Fair Usage Law

February 6, 2015   Posted in: Black Panthers  Comments Closed

"Vanguard of the Revolution": New Film Chronicles Rise of Black Panthers & FBI’s War Against Them – Video




“Vanguard of the Revolution”: New Film Chronicles Rise of Black Panthers FBI's War Against Them http://democracynow.org – With groups around the country taking on issues of police brutality and accountability, we go back 50 years to another movement con… By: democracynow

Fair Usage Law

February 2, 2015   Posted in: Black Panthers  Comments Closed

X and the black panthers – Video




X and the black panthers By: Emily Nicer

Fair Usage Law

February 1, 2015   Posted in: Black Panthers  Comments Closed

"Vanguard of the Revolution" Chronicles Rise of Black Panthers & FBIs War Against Them – Video




“Vanguard of the Revolution” Chronicles Rise of Black Panthers FBIs War Against Them “The Black Panthers: Vanguard of the Revolution,” tells the history of the Black Panther Party through rare archival footage and interviews with party leaders, rank-and-file members, journalists… By: freespeechtv

Fair Usage Law

January 31, 2015   Posted in: Black Panthers  Comments Closed

‘The Black Panthers: Vanguard of the Revolution’: Sundance …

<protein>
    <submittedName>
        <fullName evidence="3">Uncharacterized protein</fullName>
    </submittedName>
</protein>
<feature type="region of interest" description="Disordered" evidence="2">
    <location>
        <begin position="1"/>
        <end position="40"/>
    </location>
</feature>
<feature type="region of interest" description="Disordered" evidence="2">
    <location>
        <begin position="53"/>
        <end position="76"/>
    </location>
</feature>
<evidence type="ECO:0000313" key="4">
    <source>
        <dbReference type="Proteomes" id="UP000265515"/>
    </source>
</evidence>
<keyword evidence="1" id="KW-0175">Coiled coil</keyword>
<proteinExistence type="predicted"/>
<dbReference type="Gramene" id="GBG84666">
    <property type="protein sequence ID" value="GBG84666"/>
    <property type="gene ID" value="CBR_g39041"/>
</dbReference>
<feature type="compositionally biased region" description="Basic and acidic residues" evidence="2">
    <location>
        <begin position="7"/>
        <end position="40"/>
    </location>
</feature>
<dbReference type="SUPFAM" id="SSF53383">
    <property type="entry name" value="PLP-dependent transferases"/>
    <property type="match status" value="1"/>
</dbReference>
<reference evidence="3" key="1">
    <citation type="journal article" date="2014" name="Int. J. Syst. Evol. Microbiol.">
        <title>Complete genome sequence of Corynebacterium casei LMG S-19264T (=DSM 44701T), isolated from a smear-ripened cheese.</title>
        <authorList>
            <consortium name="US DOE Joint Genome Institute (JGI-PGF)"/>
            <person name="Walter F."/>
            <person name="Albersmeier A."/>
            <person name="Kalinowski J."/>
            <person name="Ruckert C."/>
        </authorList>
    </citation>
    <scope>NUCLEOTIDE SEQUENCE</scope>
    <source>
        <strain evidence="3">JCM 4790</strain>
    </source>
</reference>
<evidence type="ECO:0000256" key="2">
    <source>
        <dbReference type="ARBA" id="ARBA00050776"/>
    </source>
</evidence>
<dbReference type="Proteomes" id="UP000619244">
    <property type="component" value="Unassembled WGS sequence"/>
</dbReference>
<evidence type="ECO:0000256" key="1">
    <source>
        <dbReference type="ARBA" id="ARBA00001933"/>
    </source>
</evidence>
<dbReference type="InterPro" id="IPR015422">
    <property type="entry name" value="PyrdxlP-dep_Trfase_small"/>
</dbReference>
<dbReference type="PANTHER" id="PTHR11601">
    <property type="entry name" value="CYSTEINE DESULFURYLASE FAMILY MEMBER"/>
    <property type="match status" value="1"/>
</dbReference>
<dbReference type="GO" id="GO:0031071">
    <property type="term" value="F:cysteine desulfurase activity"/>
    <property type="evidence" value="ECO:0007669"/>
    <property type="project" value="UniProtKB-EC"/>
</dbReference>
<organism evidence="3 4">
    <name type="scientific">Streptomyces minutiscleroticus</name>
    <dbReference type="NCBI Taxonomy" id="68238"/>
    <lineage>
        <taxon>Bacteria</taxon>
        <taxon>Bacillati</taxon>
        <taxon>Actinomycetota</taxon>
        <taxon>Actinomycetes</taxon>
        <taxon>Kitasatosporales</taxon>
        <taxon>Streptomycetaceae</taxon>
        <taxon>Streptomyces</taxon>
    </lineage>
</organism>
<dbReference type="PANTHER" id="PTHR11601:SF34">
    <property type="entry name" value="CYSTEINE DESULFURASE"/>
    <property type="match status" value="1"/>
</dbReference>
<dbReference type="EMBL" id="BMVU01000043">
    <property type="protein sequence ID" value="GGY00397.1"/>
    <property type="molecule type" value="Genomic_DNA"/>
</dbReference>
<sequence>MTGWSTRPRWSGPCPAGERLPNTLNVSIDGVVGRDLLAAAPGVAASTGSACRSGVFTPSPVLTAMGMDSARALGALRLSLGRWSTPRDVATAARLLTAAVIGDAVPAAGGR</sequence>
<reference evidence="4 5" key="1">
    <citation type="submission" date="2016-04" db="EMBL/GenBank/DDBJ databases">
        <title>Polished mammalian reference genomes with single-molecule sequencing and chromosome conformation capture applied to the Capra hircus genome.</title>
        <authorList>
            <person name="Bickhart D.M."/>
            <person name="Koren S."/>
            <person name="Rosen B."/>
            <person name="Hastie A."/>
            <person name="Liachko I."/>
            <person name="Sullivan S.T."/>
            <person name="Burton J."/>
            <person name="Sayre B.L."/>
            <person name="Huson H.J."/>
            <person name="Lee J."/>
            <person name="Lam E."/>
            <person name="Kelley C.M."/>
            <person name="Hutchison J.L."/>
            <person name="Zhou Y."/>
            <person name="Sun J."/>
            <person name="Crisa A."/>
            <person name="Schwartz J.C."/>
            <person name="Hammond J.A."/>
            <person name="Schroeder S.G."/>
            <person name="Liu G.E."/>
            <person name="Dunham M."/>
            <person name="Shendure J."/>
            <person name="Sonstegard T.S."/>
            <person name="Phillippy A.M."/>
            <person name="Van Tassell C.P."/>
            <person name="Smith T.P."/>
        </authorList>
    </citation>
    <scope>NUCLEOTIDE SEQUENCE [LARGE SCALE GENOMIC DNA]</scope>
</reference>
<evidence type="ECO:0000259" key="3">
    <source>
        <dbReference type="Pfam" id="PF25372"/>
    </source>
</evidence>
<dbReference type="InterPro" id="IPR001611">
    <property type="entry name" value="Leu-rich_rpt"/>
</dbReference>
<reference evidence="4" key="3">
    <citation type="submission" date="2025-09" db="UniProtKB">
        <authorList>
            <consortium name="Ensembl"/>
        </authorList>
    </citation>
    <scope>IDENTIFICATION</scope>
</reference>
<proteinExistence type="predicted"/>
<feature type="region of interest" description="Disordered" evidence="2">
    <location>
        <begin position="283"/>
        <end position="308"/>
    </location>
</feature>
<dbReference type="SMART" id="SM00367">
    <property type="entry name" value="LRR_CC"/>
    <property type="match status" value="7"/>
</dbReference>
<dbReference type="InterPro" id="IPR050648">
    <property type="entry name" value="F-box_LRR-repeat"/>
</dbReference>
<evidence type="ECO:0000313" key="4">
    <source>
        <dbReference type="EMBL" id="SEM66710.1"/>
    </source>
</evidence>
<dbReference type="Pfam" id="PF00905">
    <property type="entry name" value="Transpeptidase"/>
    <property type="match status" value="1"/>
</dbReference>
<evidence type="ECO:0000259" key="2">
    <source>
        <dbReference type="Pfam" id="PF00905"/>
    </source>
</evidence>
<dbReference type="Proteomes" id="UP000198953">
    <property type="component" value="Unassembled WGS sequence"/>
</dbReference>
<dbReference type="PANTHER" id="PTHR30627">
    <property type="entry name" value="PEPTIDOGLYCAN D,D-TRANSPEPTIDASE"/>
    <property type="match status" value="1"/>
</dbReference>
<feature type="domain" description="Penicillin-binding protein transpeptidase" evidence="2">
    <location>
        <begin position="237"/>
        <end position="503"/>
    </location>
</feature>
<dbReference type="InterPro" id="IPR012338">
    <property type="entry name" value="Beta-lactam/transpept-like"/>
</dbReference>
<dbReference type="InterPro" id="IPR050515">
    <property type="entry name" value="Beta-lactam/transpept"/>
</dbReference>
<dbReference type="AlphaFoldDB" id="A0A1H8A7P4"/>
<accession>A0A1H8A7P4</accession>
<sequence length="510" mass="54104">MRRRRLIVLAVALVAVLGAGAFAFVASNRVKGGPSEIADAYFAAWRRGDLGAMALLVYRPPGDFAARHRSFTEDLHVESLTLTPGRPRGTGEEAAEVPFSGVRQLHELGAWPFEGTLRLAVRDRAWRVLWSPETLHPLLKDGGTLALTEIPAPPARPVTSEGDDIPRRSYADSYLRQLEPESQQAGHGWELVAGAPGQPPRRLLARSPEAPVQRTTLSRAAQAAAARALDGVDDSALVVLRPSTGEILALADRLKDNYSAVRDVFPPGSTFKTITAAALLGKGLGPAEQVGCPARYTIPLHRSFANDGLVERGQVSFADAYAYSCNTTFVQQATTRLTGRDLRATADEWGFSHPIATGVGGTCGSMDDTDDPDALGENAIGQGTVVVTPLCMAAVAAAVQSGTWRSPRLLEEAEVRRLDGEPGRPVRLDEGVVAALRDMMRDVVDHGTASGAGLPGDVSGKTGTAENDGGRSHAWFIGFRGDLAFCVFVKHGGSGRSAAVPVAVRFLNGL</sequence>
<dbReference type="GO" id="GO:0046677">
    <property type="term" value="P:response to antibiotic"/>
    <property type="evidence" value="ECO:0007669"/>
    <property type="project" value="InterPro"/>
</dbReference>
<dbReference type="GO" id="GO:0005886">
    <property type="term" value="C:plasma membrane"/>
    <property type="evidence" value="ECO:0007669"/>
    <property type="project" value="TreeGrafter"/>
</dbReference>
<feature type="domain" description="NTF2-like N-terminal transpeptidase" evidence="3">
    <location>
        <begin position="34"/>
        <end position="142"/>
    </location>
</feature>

Courtesy of Sundance International Film Festival A fine primer that admires the movement more than its leaders. Sundance Film Festival, Doc Premieres Stanley Nelson A strong if only occasionally transporting biography of a movement that terrified the establishment in its day, Stanley Nelson’s The Black Panthers: Vanguard of the Revolution speaks to many former members of the Black Panther Party about what its breed of revolutionary activism felt like at the time. Joining some other recent histories about black Americans fighting powers that are too rarely held accountable to them, the film continues a discussion whose present-day relevance is painfully, increasingly obvious. Straighter in its attitude than The Black Power Mixtape and covering much more ground than Free Angela & All Political Prisoners, it does so in a way that will be an easy sell on public TV, where it’s likely to find most of its initial audience before a long and useful life on video. Beginning in the group’s birthplace of Oakland, California, the doc points out how the persecution of the civil rights era had a different flavor in coastal cities than in the South. Here, we’re told, thuggish police “might not have called you nr, but they treated you the same.” We’re introduced to the young Huey P. Newton, who realized that it was legal to carry loaded guns in public and understood that doing so in the vicinity of police interacting with Oakland’s black population would draw more attention to racial justice issues than a million printed fliers. He and Bobby Seale organized the party, which began with a focus on militancy but soon launched major charitable programs, including a famous free-breakfast effort that fed children 20,000 meals a week. Drama was never in short supply with the Panthers, and Newton’s arrest early in their existence provided a rallying cry that was (like their fondness for calling police “pigs”) taken up by white college students and other left-leaning groups. While he shows the power of the “Free Huey” slogan, Nelson isn’t eager to investigate it; he tells us almost nothing about the incident that led to Newton’s imprisonment (he was accused of killing a policeman), nor does he give us any way of guessing whether it was just or unjust. Read more Sundance: 5 Hot-Button Docs Set to Make Waves at the Festival The omission of such significant details is puzzling given that Nelson soon enough proves willing to show the group’s leaders in an unfavorable light. We watch in some detail as their intellectual star,Eldridge Cleaver, goes off the deep end following an armed standoff, fleeing to Algeria and eventually fracturing the party. And near the end, we briefly hear of Newton’s descent into drugs and erratic, criminal behavior. It’s tempting to conclude that the film is willing to be frank about the problems party figures caused themselves and each other, but the doc wants few shades of gray when it comes to antagonism between Panthers and the police. The film’s most involving bit of storytelling comes when the villainy of law enforcement is in no doubt. After detailing J. Edgar Hoover’s fervor to destroy the group with COINTELPRO and dirty tricks, it introduces the tremendously charismatic Fred Hampton, who in 1969 seemed poised to emerge as the kind of “black messiah” Hoover feared. Just as he was starting to build inspiring alliances between Panthers and activists in Latino and poor white communities, Hampton was killed in an FBI-engineered police raid that begs to be called a political assassination.